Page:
Super proud of myself this morning (so far) woke up in a decent mood with a brief moment of irritation courtesy of my husband, made my lunch, curled my hair, and even invited an old friend to meet for coffee this afternoon. I even have time to read my stanza for this morning. Reading it yesterday was a huge mood booster and I’m going for day two.
For a gazing-stock no man shall have
another, although he come a stranger to his
house. Many a one thinks himself wise, if
he is not questioned, and can sit in a dry
Do not ridicule another man,
though he is kin. He oft seems wise
who is not questioned,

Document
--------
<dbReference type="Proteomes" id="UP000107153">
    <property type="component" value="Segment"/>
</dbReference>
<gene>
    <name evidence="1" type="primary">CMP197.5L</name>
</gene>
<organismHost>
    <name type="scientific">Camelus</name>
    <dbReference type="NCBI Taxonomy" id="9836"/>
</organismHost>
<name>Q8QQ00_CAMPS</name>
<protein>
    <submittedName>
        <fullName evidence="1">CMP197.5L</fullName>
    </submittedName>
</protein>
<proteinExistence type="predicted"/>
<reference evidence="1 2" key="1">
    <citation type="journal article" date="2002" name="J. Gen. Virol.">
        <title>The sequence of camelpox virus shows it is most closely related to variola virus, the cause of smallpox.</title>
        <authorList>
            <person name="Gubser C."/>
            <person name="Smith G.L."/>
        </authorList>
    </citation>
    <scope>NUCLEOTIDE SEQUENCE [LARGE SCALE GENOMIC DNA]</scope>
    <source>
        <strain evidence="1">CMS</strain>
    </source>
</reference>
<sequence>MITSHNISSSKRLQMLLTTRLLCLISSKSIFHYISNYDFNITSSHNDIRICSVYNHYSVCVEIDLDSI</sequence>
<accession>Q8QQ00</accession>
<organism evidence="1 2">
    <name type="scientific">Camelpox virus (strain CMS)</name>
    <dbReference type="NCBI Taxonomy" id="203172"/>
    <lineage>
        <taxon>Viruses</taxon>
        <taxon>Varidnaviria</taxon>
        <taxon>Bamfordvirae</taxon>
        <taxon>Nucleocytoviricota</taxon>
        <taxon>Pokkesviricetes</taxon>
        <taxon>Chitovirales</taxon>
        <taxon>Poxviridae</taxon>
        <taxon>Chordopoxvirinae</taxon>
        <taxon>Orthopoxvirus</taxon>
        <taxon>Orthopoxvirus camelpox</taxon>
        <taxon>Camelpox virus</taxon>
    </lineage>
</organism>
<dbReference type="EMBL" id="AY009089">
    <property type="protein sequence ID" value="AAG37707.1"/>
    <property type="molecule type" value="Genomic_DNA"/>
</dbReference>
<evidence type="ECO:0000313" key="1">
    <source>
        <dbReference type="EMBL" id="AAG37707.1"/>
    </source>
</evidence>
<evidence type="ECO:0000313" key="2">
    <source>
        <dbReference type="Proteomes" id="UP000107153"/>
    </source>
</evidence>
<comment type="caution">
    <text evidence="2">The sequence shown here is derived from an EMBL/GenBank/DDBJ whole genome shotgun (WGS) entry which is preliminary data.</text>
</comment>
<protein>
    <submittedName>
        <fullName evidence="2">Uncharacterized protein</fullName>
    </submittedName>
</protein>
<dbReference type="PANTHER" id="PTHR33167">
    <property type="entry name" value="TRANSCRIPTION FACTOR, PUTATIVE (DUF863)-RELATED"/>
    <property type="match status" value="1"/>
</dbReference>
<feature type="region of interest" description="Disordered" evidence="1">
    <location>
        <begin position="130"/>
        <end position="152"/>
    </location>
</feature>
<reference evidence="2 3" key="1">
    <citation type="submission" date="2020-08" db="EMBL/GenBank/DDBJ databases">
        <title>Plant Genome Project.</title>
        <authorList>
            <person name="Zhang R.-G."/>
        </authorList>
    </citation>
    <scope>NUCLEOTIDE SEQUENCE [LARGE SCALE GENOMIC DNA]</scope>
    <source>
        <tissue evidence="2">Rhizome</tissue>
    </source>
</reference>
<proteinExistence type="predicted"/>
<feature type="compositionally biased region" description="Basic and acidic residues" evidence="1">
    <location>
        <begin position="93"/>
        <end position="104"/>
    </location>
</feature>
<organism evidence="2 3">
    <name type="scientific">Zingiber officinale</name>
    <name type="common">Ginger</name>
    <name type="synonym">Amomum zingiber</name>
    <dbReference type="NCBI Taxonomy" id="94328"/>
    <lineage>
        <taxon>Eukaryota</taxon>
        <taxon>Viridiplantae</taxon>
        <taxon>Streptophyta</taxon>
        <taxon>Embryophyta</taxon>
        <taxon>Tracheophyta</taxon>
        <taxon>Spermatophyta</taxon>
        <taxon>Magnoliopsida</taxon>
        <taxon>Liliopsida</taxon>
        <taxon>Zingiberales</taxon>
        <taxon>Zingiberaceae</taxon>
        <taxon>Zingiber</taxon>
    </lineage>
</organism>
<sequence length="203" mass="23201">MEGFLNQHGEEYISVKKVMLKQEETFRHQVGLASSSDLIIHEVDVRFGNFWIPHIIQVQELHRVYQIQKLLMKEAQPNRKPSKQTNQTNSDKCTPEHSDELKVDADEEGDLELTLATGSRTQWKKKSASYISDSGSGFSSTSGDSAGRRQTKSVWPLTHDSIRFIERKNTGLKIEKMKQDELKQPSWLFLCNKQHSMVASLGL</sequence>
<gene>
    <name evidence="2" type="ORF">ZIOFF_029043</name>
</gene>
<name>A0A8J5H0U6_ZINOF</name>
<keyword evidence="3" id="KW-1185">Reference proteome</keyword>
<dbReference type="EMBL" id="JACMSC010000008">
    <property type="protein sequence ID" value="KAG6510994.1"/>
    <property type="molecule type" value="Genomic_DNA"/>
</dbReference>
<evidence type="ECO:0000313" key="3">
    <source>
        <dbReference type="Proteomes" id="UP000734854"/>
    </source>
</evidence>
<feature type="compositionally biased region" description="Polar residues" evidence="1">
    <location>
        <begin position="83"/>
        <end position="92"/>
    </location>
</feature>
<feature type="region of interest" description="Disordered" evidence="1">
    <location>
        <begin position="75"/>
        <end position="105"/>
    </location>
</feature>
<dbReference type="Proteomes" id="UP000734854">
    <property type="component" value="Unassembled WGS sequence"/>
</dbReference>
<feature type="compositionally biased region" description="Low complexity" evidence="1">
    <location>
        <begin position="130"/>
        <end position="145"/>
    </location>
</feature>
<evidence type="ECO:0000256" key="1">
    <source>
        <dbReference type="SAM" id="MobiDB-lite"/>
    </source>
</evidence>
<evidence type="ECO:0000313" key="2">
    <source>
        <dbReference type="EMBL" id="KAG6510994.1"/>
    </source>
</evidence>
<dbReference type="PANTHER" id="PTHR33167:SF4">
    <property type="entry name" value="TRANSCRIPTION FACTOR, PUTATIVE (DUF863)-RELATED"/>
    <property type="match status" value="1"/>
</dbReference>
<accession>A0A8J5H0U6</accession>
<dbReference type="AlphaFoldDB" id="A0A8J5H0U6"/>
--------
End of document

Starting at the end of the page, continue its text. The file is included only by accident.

and leaves dry skinned.
So my pocket version (translated by Thorpe) seems a night and day difference from Chisholm’s translation but there are a few different translations and I would contribute that to individuals trying to translate Old Norse. I think the advice here is unless you want to cause awkwardness among friends and family do not question their intent or reason for visiting. I have family that seeks out a way to ridicule me for the visit or reason. It’s embarrassing when this happens for all involved and doesn’t end well. If the situation doesn’t happen then more time getting together would happen. So I take the last two lines seem to explain that better than I just did.
OK, first, who can teach me Old Norse? Or lead me in the direction that won’t cost me an arm and a leg? Second, if I have coffee this afternoon with my friend then my 365-day project will be a little late and/or it’s going to be a picture of coffee or coffee related.
Happy Tuesday Y’all!